I don't give a tech sheet until I get a signed agreement. I usually submit the 3-d shot with an agreement. That way, the client can't give the tech sheet to another installer at least without the plant desc. and lay-out specs.

JimLewis
12-06-2005, 04:09 AM
He saw the designs on our site and now he called me back wanting to make an appointment. Go figure! How funny.

YardPro
12-06-2005, 08:13 AM
your designs look great

Dreams To Designs
12-06-2005, 11:39 AM
Jim, just goes to show, most consumers are impressed by pretty pictures. Glad you got the second oppurtunity with this potential client. Now you can really wow him with your work.

Kirk

Precision
12-06-2005, 08:51 PM
just a suggestion.

perhaps scanning the images in as opposed to taking pictures of them that show the table and the like. Especially #7 and #5 is very blurry.

The designs look really nice, but we are people that can understand them. Your average General Public person wants to see pretty pictures, colors. The same people that want to plant oak trees really close to create immediate pricacy.

My other suggestion would be to group the designs. Put the before picture, then the design, then an after picture and perhaps a 2 years later picture. That way the potential client can see the whole process. Sort of a line up of 4 thumbnails in chronological order with labels below or something.

JimLewis
12-06-2005, 08:53 PM
LOL. Have you ever tried scanning a document that is 24" x 22" ???

The only place that can do it is Kinko's and they want over $50 for each scan!!! So this was the only affordable way for me to do it. But I agree with what you are saying. I just didn't have any other affordable way to do it.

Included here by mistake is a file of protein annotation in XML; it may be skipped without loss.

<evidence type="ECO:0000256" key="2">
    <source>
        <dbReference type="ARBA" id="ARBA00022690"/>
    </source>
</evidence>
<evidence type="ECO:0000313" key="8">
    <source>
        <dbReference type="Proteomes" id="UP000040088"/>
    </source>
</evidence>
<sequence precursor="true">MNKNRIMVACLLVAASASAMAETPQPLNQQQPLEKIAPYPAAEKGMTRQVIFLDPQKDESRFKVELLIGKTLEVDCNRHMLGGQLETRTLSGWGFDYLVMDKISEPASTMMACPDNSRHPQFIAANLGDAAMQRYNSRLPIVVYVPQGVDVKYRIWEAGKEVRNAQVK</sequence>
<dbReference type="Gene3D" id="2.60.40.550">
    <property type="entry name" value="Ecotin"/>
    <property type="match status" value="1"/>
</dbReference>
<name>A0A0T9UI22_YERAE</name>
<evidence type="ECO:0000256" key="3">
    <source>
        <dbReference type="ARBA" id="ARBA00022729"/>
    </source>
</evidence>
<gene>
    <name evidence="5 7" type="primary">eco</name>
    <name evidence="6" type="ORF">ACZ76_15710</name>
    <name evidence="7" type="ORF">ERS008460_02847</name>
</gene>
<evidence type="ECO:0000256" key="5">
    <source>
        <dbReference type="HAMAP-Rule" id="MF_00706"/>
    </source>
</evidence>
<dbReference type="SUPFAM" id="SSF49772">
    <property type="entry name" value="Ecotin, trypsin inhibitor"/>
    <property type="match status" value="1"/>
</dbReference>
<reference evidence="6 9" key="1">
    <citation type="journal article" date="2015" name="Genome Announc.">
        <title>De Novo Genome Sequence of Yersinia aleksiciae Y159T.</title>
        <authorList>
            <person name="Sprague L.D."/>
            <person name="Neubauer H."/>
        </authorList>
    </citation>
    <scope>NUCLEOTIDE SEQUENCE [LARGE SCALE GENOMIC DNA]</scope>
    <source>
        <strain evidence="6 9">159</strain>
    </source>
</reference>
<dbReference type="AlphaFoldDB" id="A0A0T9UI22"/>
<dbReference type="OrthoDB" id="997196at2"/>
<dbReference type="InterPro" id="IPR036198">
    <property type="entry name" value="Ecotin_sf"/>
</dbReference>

SodKing
12-06-2005, 09:36 PM
I like the idea Jim, I may add that feature to my site :) There may be services that can scan the plans for you though the pics are not terrible. I to do a fair amount of design work even though that is not the specialty of the company.

Precision
12-06-2005, 10:42 PM
24x22 would make things a little more difficult.

Still I think the before, design, after and mature idea would be really helpful for the average Joe to visualize things.

John B Laidlaw
12-07-2005, 12:52 PM
Jim
If I may add my 2 cents worth. Marketing is a complex aspect for any business. Ask yourself questions that a person unfamilar with your business may ask. To do this, have friends or relatives play the part of a potential customer.

The pictures of the plans are fine but personally I would give just enough to entice them to call for more information. This way you have the chance to wow them with your knowledge and you get to schedule a hot lead without the effort of starting from a cold lead status. You obviously have a portfolio so you can show potential clients this in person. You have a much better chance to close the deal.

B&G Lawn Service
12-08-2005, 12:01 PM
Being in Engineering for a large Conv. Store chain in the NE, I see plans everyday. We are constitly looking at our Landscaping/Irrigation plans. A large part is how the plants, hardscape, irrgation is laid out. Not too many people think hand drawings are "professional". Not saying you plans are not, I think they are very good! I would look into design software to create these renderings. (Photoshop etc.) If you decide to impress important clients I would try the software approach.

I would not let that bother you....like someone said he cannot even make his mind up....sounds like he be a pain! I see did you call him back? Are you going to do the job?

Good Luck.....just my 2 cents!

Mike

Jimbo046
12-10-2005, 09:40 AM